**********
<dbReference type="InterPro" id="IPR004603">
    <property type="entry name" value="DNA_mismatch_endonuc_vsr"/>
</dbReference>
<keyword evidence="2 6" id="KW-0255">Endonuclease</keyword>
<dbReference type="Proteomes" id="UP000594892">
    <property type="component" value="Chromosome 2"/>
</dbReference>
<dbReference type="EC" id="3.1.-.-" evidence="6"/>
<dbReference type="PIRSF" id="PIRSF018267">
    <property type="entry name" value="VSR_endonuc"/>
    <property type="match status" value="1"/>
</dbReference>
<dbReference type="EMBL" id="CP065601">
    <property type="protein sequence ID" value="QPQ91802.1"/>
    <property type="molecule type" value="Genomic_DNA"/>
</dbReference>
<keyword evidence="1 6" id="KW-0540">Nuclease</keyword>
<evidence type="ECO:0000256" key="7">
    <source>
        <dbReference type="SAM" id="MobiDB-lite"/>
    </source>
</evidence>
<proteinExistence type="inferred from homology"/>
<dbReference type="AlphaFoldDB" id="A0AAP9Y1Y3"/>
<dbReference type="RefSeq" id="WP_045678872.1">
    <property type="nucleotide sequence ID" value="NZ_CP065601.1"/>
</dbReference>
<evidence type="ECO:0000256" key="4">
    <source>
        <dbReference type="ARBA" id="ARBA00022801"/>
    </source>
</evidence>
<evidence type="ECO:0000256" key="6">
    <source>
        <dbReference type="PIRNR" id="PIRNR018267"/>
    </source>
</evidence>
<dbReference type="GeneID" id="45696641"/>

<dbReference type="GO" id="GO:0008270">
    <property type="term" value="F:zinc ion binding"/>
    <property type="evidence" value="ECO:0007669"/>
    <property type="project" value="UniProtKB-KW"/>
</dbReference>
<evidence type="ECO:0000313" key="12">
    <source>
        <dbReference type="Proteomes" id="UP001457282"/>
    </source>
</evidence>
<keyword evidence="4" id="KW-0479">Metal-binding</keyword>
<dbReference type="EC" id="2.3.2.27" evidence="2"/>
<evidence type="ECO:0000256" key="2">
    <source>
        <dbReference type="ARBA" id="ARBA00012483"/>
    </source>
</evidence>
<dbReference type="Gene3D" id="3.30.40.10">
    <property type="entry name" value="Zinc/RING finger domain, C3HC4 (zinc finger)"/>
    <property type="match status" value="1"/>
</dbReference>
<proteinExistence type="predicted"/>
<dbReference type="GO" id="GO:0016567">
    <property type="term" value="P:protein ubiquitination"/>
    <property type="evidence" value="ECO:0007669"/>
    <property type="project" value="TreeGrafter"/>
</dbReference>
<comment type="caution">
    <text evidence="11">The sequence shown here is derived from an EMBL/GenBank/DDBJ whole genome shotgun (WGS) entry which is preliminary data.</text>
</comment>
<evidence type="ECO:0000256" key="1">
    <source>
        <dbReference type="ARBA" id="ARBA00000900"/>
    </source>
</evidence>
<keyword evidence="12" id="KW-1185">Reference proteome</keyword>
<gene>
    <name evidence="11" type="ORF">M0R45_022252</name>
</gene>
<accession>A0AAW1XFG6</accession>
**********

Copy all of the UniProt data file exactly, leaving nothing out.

<dbReference type="InterPro" id="IPR004603">
    <property type="entry name" value="DNA_mismatch_endonuc_vsr"/>
</dbReference>
<keyword evidence="2 6" id="KW-0255">Endonuclease</keyword>
<dbReference type="Proteomes" id="UP000594892">
    <property type="component" value="Chromosome 2"/>
</dbReference>
<dbReference type="EC" id="3.1.-.-" evidence="6"/>
<dbReference type="PIRSF" id="PIRSF018267">
    <property type="entry name" value="VSR_endonuc"/>
    <property type="match status" value="1"/>
</dbReference>
<dbReference type="EMBL" id="CP065601">
    <property type="protein sequence ID" value="QPQ91802.1"/>
    <property type="molecule type" value="Genomic_DNA"/>
</dbReference>
<keyword evidence="1 6" id="KW-0540">Nuclease</keyword>
<evidence type="ECO:0000256" key="7">
    <source>
        <dbReference type="SAM" id="MobiDB-lite"/>
    </source>
</evidence>
<proteinExistence type="inferred from homology"/>
<dbReference type="AlphaFoldDB" id="A0AAP9Y1Y3"/>
<dbReference type="RefSeq" id="WP_045678872.1">
    <property type="nucleotide sequence ID" value="NZ_CP065601.1"/>
</dbReference>
<evidence type="ECO:0000256" key="4">
    <source>
        <dbReference type="ARBA" id="ARBA00022801"/>
    </source>
</evidence>
<evidence type="ECO:0000256" key="6">
    <source>
        <dbReference type="PIRNR" id="PIRNR018267"/>
    </source>
</evidence>
<dbReference type="GeneID" id="45696641"/>

<dbReference type="GO" id="GO:0008270">
    <property type="term" value="F:zinc ion binding"/>
    <property type="evidence" value="ECO:0007669"/>
    <property type="project" value="UniProtKB-KW"/>
</dbReference>
<evidence type="ECO:0000313" key="12">
    <source>
        <dbReference type="Proteomes" id="UP001457282"/>
    </source>
</evidence>
<keyword evidence="4" id="KW-0479">Metal-binding</keyword>
<dbReference type="EC" id="2.3.2.27" evidence="2"/>
<evidence type="ECO:0000256" key="2">
    <source>
        <dbReference type="ARBA" id="ARBA00012483"/>
    </source>
</evidence>
<dbReference type="Gene3D" id="3.30.40.10">
    <property type="entry name" value="Zinc/RING finger domain, C3HC4 (zinc finger)"/>
    <property type="match status" value="1"/>
</dbReference>
<proteinExistence type="predicted"/>
<dbReference type="GO" id="GO:0016567">
    <property type="term" value="P:protein ubiquitination"/>
    <property type="evidence" value="ECO:0007669"/>
    <property type="project" value="TreeGrafter"/>
</dbReference>
<comment type="caution">
    <text evidence="11">The sequence shown here is derived from an EMBL/GenBank/DDBJ whole genome shotgun (WGS) entry which is preliminary data.</text>
</comment>
<evidence type="ECO:0000256" key="1">
    <source>
        <dbReference type="ARBA" id="ARBA00000900"/>
    </source>
</evidence>
<keyword evidence="12" id="KW-1185">Reference proteome</keyword>
<gene>
    <name evidence="11" type="ORF">M0R45_022252</name>
</gene>
<accession>A0AAW1XFG6</accession>